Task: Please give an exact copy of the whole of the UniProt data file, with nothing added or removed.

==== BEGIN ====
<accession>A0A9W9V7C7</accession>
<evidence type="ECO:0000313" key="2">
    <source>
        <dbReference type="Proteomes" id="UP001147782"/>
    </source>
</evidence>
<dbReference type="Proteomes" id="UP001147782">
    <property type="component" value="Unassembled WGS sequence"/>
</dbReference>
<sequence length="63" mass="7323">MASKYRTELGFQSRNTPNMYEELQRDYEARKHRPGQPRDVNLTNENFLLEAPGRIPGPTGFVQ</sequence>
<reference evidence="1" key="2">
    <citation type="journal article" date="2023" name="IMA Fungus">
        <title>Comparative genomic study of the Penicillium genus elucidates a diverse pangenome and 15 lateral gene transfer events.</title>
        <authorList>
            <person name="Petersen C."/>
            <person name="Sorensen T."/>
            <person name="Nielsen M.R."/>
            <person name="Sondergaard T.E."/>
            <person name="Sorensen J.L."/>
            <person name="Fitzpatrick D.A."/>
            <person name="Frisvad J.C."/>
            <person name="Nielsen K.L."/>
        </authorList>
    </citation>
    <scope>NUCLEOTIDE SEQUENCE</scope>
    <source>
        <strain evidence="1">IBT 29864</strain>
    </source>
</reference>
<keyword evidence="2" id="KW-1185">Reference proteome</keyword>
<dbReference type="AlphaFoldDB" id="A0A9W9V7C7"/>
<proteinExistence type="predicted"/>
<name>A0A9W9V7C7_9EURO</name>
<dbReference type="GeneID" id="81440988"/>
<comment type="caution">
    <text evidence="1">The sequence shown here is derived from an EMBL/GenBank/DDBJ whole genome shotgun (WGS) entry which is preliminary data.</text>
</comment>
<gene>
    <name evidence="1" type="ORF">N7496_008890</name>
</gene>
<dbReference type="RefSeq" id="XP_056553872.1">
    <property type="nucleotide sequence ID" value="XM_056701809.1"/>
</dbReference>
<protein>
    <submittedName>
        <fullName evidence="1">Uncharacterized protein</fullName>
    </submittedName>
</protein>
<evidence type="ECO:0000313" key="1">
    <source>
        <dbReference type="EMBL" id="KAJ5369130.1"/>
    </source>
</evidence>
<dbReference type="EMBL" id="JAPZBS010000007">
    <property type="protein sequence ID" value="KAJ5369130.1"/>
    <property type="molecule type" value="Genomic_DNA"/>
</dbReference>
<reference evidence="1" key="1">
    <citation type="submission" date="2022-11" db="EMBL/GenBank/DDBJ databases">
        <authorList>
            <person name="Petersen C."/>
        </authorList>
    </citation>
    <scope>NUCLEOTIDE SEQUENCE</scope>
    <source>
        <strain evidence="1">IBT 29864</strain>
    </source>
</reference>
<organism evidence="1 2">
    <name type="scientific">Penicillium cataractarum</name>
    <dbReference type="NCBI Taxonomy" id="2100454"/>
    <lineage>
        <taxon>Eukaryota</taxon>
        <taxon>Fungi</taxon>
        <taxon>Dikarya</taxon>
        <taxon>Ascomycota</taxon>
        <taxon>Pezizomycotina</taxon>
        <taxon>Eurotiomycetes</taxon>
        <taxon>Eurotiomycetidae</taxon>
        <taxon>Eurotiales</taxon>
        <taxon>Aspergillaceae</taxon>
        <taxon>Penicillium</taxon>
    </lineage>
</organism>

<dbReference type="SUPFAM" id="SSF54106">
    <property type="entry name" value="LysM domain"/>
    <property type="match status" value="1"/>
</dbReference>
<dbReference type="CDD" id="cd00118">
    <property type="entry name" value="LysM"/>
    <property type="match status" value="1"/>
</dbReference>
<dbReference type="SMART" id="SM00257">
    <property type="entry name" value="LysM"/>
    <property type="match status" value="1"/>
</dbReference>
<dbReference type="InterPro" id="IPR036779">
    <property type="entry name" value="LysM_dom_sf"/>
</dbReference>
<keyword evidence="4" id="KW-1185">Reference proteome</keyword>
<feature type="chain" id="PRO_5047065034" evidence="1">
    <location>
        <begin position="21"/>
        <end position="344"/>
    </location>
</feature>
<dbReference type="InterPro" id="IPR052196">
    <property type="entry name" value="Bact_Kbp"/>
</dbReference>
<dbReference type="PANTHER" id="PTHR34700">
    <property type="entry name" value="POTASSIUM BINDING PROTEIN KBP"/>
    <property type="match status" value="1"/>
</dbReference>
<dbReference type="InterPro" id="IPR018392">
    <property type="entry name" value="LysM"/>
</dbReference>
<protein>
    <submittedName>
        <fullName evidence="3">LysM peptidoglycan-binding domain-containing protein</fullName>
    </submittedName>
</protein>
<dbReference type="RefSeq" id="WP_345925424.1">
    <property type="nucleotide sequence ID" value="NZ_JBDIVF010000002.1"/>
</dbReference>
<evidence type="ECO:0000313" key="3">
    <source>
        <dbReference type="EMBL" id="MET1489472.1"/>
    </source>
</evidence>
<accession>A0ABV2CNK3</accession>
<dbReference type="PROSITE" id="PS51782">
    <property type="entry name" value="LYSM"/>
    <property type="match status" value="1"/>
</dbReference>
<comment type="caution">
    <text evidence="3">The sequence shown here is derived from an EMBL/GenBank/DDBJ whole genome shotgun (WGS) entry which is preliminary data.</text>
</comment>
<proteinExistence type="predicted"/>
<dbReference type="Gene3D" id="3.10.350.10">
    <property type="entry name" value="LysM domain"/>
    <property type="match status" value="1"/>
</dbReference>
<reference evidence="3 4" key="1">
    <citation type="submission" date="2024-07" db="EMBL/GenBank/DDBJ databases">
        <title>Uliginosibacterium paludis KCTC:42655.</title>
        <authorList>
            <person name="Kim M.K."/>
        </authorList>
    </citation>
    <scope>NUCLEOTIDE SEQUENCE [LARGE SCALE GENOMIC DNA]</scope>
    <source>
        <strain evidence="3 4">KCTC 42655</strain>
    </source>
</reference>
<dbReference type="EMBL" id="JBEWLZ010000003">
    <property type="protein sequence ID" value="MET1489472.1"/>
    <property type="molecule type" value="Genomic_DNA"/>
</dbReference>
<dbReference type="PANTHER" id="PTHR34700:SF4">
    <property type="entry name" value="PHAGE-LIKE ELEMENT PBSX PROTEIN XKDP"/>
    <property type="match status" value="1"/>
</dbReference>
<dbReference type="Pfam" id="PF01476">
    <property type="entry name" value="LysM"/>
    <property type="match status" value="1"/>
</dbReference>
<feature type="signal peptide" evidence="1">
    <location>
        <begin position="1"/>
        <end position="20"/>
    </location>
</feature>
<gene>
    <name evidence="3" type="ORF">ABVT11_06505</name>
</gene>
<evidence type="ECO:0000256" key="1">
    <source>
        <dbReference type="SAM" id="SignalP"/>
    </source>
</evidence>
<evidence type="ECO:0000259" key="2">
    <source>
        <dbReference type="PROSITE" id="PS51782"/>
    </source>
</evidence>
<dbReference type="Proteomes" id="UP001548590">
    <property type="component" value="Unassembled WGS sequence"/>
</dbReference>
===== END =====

<accession>A0A9W9V7C7</accession>
<evidence type="ECO:0000313" key="2">
    <source>
        <dbReference type="Proteomes" id="UP001147782"/>
    </source>
</evidence>
<dbReference type="Proteomes" id="UP001147782">
    <property type="component" value="Unassembled WGS sequence"/>
</dbReference>
<sequence length="63" mass="7323">MASKYRTELGFQSRNTPNMYEELQRDYEARKHRPGQPRDVNLTNENFLLEAPGRIPGPTGFVQ</sequence>
<reference evidence="1" key="2">
    <citation type="journal article" date="2023" name="IMA Fungus">
        <title>Comparative genomic study of the Penicillium genus elucidates a diverse pangenome and 15 lateral gene transfer events.</title>
        <authorList>
            <person name="Petersen C."/>
            <person name="Sorensen T."/>
            <person name="Nielsen M.R."/>
            <person name="Sondergaard T.E."/>
            <person name="Sorensen J.L."/>
            <person name="Fitzpatrick D.A."/>
            <person name="Frisvad J.C."/>
            <person name="Nielsen K.L."/>
        </authorList>
    </citation>
    <scope>NUCLEOTIDE SEQUENCE</scope>
    <source>
        <strain evidence="1">IBT 29864</strain>
    </source>
</reference>
<keyword evidence="2" id="KW-1185">Reference proteome</keyword>
<dbReference type="AlphaFoldDB" id="A0A9W9V7C7"/>
<proteinExistence type="predicted"/>
<name>A0A9W9V7C7_9EURO</name>
<dbReference type="GeneID" id="81440988"/>
<comment type="caution">
    <text evidence="1">The sequence shown here is derived from an EMBL/GenBank/DDBJ whole genome shotgun (WGS) entry which is preliminary data.</text>
</comment>
<gene>
    <name evidence="1" type="ORF">N7496_008890</name>
</gene>
<dbReference type="RefSeq" id="XP_056553872.1">
    <property type="nucleotide sequence ID" value="XM_056701809.1"/>
</dbReference>
<protein>
    <submittedName>
        <fullName evidence="1">Uncharacterized protein</fullName>
    </submittedName>
</protein>
<evidence type="ECO:0000313" key="1">
    <source>
        <dbReference type="EMBL" id="KAJ5369130.1"/>
    </source>
</evidence>
<dbReference type="EMBL" id="JAPZBS010000007">
    <property type="protein sequence ID" value="KAJ5369130.1"/>
    <property type="molecule type" value="Genomic_DNA"/>
</dbReference>
<reference evidence="1" key="1">
    <citation type="submission" date="2022-11" db="EMBL/GenBank/DDBJ databases">
        <authorList>
            <person name="Petersen C."/>
        </authorList>
    </citation>
    <scope>NUCLEOTIDE SEQUENCE</scope>
    <source>
        <strain evidence="1">IBT 29864</strain>
    </source>
</reference>
<organism evidence="1 2">
    <name type="scientific">Penicillium cataractarum</name>
    <dbReference type="NCBI Taxonomy" id="2100454"/>
    <lineage>
        <taxon>Eukaryota</taxon>
        <taxon>Fungi</taxon>
        <taxon>Dikarya</taxon>
        <taxon>Ascomycota</taxon>
        <taxon>Pezizomycotina</taxon>
        <taxon>Eurotiomycetes</taxon>
        <taxon>Eurotiomycetidae</taxon>
        <taxon>Eurotiales</taxon>
        <taxon>Aspergillaceae</taxon>
        <taxon>Penicillium</taxon>
    </lineage>
</organism>

<dbReference type="SUPFAM" id="SSF54106">
    <property type="entry name" value="LysM domain"/>
    <property type="match status" value="1"/>
</dbReference>
<dbReference type="CDD" id="cd00118">
    <property type="entry name" value="LysM"/>
    <property type="match status" value="1"/>
</dbReference>
<dbReference type="SMART" id="SM00257">
    <property type="entry name" value="LysM"/>
    <property type="match status" value="1"/>
</dbReference>
<dbReference type="InterPro" id="IPR036779">
    <property type="entry name" value="LysM_dom_sf"/>
</dbReference>
<keyword evidence="4" id="KW-1185">Reference proteome</keyword>
<feature type="chain" id="PRO_5047065034" evidence="1">
    <location>
        <begin position="21"/>
        <end position="344"/>
    </location>
</feature>
<dbReference type="InterPro" id="IPR052196">
    <property type="entry name" value="Bact_Kbp"/>
</dbReference>
<dbReference type="PANTHER" id="PTHR34700">
    <property type="entry name" value="POTASSIUM BINDING PROTEIN KBP"/>
    <property type="match status" value="1"/>
</dbReference>
<dbReference type="InterPro" id="IPR018392">
    <property type="entry name" value="LysM"/>
</dbReference>
<protein>
    <submittedName>
        <fullName evidence="3">LysM peptidoglycan-binding domain-containing protein</fullName>
    </submittedName>
</protein>
<dbReference type="RefSeq" id="WP_345925424.1">
    <property type="nucleotide sequence ID" value="NZ_JBDIVF010000002.1"/>
</dbReference>
<evidence type="ECO:0000313" key="3">
    <source>
        <dbReference type="EMBL" id="MET1489472.1"/>
    </source>
</evidence>
<accession>A0ABV2CNK3</accession>
<dbReference type="PROSITE" id="PS51782">
    <property type="entry name" value="LYSM"/>
    <property type="match status" value="1"/>
</dbReference>
<comment type="caution">
    <text evidence="3">The sequence shown here is derived from an EMBL/GenBank/DDBJ whole genome shotgun (WGS) entry which is preliminary data.</text>
</comment>
<proteinExistence type="predicted"/>
<dbReference type="Gene3D" id="3.10.350.10">
    <property type="entry name" value="LysM domain"/>
    <property type="match status" value="1"/>
</dbReference>
<reference evidence="3 4" key="1">
    <citation type="submission" date="2024-07" db="EMBL/GenBank/DDBJ databases">
        <title>Uliginosibacterium paludis KCTC:42655.</title>
        <authorList>
            <person name="Kim M.K."/>
        </authorList>
    </citation>
    <scope>NUCLEOTIDE SEQUENCE [LARGE SCALE GENOMIC DNA]</scope>
    <source>
        <strain evidence="3 4">KCTC 42655</strain>
    </source>
</reference>
<dbReference type="EMBL" id="JBEWLZ010000003">
    <property type="protein sequence ID" value="MET1489472.1"/>
    <property type="molecule type" value="Genomic_DNA"/>
</dbReference>
<dbReference type="PANTHER" id="PTHR34700:SF4">
    <property type="entry name" value="PHAGE-LIKE ELEMENT PBSX PROTEIN XKDP"/>
    <property type="match status" value="1"/>
</dbReference>
<dbReference type="Pfam" id="PF01476">
    <property type="entry name" value="LysM"/>
    <property type="match status" value="1"/>
</dbReference>
<feature type="signal peptide" evidence="1">
    <location>
        <begin position="1"/>
        <end position="20"/>
    </location>
</feature>
<gene>
    <name evidence="3" type="ORF">ABVT11_06505</name>
</gene>
<evidence type="ECO:0000256" key="1">
    <source>
        <dbReference type="SAM" id="SignalP"/>
    </source>
</evidence>
<evidence type="ECO:0000259" key="2">
    <source>
        <dbReference type="PROSITE" id="PS51782"/>
    </source>
</evidence>
<dbReference type="Proteomes" id="UP001548590">
    <property type="component" value="Unassembled WGS sequence"/>
</dbReference>